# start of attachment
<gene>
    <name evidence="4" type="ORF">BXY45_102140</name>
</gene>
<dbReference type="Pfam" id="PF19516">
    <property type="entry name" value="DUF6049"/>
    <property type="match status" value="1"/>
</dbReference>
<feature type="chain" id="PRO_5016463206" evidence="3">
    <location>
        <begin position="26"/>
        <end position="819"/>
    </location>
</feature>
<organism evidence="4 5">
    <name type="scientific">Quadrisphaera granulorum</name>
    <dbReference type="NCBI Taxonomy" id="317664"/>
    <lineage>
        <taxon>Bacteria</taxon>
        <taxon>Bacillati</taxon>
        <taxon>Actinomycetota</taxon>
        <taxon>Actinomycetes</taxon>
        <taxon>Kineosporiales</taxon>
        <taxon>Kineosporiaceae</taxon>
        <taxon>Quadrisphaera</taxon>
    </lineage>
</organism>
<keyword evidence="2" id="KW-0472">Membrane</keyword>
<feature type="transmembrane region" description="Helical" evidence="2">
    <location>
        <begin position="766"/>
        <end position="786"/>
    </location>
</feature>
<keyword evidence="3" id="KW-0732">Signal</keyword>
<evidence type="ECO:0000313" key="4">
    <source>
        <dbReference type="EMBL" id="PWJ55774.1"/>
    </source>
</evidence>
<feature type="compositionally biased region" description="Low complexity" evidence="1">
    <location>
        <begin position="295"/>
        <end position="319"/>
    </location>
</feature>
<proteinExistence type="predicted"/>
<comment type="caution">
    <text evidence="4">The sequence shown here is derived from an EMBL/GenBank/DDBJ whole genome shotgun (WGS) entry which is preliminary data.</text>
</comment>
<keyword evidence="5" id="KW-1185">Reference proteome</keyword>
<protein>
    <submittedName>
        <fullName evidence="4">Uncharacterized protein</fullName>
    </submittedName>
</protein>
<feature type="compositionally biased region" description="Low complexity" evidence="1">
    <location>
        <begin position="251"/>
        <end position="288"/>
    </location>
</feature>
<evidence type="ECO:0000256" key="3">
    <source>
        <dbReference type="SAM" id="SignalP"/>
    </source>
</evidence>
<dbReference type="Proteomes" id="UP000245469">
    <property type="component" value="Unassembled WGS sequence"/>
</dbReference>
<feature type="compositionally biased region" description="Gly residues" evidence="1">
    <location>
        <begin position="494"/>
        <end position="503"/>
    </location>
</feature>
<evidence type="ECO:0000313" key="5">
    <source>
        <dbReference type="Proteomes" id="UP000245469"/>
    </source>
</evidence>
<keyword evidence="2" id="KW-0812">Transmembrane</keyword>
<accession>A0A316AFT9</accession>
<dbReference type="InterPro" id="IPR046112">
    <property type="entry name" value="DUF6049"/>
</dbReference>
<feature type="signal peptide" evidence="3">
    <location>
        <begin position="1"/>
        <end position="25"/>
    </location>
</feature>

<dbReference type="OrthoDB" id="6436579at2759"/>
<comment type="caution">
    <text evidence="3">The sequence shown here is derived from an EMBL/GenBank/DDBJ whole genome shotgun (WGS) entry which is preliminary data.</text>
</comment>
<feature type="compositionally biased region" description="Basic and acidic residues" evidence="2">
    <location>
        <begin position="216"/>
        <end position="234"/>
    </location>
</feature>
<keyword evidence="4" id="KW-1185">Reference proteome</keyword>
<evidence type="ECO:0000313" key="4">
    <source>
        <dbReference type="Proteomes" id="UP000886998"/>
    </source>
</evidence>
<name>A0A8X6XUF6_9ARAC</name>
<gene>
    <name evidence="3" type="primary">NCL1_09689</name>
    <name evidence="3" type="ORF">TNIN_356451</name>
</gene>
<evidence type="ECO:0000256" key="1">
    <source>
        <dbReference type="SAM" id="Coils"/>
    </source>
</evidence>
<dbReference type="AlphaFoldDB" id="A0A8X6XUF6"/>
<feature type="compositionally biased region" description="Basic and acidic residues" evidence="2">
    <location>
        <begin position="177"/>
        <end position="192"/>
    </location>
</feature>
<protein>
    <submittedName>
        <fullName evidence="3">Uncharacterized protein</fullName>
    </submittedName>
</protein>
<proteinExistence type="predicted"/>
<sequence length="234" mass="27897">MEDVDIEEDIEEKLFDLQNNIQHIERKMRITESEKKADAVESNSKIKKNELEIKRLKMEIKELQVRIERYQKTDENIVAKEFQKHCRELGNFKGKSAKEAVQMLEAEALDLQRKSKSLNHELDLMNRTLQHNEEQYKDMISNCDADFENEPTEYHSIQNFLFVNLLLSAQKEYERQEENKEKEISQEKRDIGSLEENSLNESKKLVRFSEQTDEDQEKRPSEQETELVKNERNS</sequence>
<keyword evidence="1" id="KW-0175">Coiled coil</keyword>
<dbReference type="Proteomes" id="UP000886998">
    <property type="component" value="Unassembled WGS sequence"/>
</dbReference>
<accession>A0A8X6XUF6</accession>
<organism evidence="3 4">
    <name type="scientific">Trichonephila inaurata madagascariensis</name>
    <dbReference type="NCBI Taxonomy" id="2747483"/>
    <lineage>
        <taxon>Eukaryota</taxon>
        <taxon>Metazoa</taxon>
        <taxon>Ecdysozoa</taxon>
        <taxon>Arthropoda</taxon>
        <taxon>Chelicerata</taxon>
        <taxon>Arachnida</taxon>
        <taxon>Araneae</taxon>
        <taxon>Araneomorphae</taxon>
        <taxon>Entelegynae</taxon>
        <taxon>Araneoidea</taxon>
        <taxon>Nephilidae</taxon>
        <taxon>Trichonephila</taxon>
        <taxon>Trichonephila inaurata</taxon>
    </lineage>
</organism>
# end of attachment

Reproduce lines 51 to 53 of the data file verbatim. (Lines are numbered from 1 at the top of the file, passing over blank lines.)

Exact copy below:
<protein>
    <submittedName>
        <fullName evidence="4">Uncharacterized protein</fullName>